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10 Pinoy-Favorite Slang Words: Now Serving

Updated: Sep 13, 2021

We are friends.


I am comfortable with you if I do not panic when I send typographical errors or stutter as we converse. I am fond of you when I become an artist, and the words are my art. I play with them as if I see colors and feel the texture of the brush strokes— until slangs form a museum.


Slang is a language that I do not use when I am talking to my teacher. I do not wish to use it when I have a chance to speak to the President or when I write my scholarship application letter. But at least, I have an opportunity to use them now.


Filipinos are known to be cheerful that pushes them to invent our very own compilation of slang words. These words do not compose a dictionary, but they are many to understand all. Here are the top ten Pinoy words in slang that you hear from a 16-year-old boy playing with his Call of Duty teammates or a millennial tita trying to catch up with her niece over lunch.

1. Omsim

Omsim is one of the newborn slangs. The level-up slang originated from the word "mismo," which is referred to as "exactly." Reversing a word or its syllables became a trend that you cannot imagine how they are understood. Other terms, including lodi, which means idol, sakalam for malakas, and petmalu for malupit belong to the same group as omsim.


2. Charot

On a scale of one to five, 4.95 is the rate of the Filipinos' sense of humor. The 0.05 left is to maintain the "nothing is perfect" motto. However, charot translated as "just kidding" is sometimes used to inform that you are joking but mainly used to live by the "jokes are half-meant" punchline.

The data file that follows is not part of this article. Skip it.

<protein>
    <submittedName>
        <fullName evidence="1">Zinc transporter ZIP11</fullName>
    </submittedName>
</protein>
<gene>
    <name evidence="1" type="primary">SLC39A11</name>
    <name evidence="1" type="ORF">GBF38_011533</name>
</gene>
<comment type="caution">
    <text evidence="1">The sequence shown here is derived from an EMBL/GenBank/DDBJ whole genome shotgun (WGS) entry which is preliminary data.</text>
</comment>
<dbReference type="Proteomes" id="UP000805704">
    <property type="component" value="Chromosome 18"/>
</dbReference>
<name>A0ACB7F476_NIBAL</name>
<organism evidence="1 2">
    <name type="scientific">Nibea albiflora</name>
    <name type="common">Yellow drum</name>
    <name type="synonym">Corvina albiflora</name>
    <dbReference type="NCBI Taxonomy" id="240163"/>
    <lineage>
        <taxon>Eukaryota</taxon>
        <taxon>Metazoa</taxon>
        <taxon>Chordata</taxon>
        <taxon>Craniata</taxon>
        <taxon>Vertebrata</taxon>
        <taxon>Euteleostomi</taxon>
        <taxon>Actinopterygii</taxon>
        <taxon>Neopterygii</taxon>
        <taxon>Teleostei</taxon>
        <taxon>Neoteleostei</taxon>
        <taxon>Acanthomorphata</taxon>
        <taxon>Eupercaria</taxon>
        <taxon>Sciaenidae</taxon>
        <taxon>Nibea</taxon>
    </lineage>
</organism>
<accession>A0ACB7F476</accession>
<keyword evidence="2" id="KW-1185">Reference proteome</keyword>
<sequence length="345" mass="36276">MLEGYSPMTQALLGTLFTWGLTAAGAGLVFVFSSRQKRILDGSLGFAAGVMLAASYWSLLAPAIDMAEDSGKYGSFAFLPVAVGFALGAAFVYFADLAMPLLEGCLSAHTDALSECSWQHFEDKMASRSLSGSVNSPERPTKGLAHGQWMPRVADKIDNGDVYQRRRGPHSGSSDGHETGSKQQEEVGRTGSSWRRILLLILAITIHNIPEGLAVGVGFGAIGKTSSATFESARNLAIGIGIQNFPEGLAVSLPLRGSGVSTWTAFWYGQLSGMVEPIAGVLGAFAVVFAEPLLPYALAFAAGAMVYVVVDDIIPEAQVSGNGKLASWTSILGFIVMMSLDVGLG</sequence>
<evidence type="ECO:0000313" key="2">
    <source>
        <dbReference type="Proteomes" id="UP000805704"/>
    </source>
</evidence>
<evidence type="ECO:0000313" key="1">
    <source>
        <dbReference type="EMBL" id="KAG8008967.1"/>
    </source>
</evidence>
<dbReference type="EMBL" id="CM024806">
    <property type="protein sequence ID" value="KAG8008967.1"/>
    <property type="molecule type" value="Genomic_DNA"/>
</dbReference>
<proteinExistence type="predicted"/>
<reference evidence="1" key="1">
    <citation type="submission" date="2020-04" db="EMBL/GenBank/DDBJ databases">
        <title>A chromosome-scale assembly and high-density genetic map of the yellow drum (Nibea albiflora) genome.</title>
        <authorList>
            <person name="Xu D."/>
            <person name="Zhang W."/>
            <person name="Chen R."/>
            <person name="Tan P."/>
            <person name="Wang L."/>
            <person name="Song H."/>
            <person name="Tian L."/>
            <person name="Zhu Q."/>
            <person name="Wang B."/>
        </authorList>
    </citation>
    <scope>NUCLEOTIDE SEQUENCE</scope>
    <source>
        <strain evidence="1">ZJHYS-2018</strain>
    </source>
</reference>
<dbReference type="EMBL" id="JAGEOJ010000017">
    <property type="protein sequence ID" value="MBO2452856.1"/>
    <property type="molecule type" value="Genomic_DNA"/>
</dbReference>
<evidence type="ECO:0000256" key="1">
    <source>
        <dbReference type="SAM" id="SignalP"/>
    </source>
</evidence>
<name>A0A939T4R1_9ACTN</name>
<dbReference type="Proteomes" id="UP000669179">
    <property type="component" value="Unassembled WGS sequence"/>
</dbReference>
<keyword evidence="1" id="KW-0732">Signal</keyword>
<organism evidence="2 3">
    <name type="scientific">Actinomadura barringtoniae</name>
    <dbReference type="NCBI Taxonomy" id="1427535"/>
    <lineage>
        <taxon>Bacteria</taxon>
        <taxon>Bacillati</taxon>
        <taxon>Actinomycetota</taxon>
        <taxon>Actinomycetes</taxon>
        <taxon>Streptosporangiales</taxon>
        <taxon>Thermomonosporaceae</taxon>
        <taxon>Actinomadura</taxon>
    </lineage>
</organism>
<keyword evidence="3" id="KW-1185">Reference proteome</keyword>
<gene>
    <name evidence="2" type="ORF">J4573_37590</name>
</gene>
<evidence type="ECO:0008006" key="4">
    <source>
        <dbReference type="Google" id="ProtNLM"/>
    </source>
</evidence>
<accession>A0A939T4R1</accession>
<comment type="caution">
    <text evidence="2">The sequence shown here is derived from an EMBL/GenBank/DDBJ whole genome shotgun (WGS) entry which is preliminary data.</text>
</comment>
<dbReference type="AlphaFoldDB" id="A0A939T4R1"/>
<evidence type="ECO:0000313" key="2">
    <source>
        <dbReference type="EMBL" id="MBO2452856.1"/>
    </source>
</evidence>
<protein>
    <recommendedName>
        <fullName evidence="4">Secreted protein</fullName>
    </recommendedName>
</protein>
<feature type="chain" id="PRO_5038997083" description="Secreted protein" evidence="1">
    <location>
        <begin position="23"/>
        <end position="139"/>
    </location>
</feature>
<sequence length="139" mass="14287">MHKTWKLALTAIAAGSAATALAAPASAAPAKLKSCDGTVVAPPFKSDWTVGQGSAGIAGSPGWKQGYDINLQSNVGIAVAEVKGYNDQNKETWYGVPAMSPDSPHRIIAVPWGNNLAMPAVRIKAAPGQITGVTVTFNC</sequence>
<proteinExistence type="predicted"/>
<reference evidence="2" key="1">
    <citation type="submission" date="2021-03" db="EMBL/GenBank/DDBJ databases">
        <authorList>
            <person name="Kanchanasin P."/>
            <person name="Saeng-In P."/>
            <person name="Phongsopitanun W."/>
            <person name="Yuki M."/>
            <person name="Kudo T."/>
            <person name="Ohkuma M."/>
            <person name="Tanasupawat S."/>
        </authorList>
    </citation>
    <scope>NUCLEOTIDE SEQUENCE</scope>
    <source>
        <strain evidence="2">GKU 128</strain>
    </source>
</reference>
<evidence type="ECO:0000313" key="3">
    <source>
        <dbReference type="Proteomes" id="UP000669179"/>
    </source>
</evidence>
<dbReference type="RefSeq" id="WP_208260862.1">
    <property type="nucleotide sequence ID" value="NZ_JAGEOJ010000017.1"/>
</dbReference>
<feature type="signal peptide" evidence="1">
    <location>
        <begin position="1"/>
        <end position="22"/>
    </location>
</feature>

Ililibre mo ba ako ng almusal? Charot! [Will you treat me breakfast? Just kidding!]

Bagsak ka sa pagsusulit. Charot. [You failed the quiz. Just kidding.]


Gusto kita. Charot? [I like you. Just kidding?]

3. Kilig

Roses. Sweet good nights. Greeting cards. These are simple things, yet they can make the heart flutter, the cheeks blush, and the happy hormones boost. If you remember one time that you feel these, then you are honored to feel kilig. It has no direct translation, but it is a feeling caused by love, excitement, and joy caused by a person and events. Kilig is a word that has no definition because it is its own meaning from the instinct dictated by the hypothalamus.

4. Jowa

If you are single, you do not have a jowa. This slang refers to the person that gives you butterflies in your stomach. Nowadays, people are searching for them because they think they are the puzzle pieces that will complete them and fill the gaps of the romantic love they lack. Jowa refers to the "boyfriend/girlfriend" without gender bias.

5. Sana all

If you are single, sana all is your conventional response to every couple that you saw. Sana translates to "wishing," which makes the two-word slang mean that you are hoping that a particular scenario should also experience or have by you or other people. Well, using this word does not mean jealousy or enviousness. Still, it somehow means that you are acknowledging goodness and beauty in other people. From the receiver's perspective, sana all is a compliment that is occasionally received because if it is daily, that will be a big sana all!